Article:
Date Posted: June 20, 2024

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A study co-led by researchers at the National Cancer Institute and recently published in Nature suggests that as some women age, their white blood cells can lose a copy of one of their two X chromosomes. Scientists have identified inherited genetic variants that may predict this phenomenon, which is called “mosaic loss of chromosome X” or “mLOX.” These genetic variants may play a role in promoting the multiplication of abnormal blood cells, which could lead to several health conditions, including cancer.

Researchers analyzed the white blood cells of nearly 900,000 women to better understand the causes and effects of mLOX. The researchers identified 56 common genetic variants—located near genes associated with autoimmune diseases and cancer susceptibility—that influenced whether mLOX developed.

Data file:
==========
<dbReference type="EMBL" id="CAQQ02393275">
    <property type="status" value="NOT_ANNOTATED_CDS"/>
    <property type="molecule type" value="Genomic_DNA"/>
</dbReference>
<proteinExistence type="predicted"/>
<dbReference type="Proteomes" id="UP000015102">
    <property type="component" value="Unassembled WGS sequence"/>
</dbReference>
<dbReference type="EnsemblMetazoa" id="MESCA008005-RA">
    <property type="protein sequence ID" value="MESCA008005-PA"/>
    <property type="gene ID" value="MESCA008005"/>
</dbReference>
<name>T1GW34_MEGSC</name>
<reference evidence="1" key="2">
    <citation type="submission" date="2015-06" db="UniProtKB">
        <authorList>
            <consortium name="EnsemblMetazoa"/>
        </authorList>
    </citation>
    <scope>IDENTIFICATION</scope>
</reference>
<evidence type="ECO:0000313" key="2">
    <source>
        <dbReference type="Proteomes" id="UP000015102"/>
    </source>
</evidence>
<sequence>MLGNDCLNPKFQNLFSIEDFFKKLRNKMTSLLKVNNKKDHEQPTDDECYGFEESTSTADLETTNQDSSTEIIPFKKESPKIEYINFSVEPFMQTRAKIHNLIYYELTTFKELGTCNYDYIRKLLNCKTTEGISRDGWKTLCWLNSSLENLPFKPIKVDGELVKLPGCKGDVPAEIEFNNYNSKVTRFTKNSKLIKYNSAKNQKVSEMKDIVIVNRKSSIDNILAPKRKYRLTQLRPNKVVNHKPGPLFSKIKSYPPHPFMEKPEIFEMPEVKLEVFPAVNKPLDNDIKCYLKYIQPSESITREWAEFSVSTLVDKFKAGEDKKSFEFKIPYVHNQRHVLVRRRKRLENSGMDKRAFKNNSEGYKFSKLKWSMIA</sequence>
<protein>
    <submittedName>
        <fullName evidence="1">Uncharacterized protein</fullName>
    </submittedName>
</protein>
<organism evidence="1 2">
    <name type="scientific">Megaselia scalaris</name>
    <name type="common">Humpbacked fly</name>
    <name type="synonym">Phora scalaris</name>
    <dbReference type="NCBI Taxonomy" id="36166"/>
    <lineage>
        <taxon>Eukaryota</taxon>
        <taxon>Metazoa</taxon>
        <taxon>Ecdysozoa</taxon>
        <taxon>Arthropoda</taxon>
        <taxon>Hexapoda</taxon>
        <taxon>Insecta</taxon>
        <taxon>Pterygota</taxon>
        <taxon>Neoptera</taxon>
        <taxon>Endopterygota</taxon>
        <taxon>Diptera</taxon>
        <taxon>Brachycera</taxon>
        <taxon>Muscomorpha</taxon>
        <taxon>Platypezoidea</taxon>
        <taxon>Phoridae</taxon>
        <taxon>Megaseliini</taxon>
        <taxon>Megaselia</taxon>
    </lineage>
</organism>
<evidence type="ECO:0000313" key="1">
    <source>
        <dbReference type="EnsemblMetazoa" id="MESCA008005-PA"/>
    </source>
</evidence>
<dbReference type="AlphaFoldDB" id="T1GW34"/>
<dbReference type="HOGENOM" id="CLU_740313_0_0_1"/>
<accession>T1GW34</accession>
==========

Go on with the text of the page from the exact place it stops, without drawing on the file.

The researchers also identified a set of inherited genetic variants that were more frequently observed on the retained X chromosome in women with mLOX. These variants could one day be used to predict which copy of the X chromosome is retained when mLOX occurs. This research is important because the copy of the X chromosome with these variants may have a growth advantage that could elevate the woman’s risk for blood cancer. The study confirmed an association between mLOX and an increased risk of leukemia and susceptibility to infections that cause pneumonia.  

The scientists suggest that future research should focus on how mLOX interacts with other types of genetic variation and age-related changes to potentially impact disease risk.  

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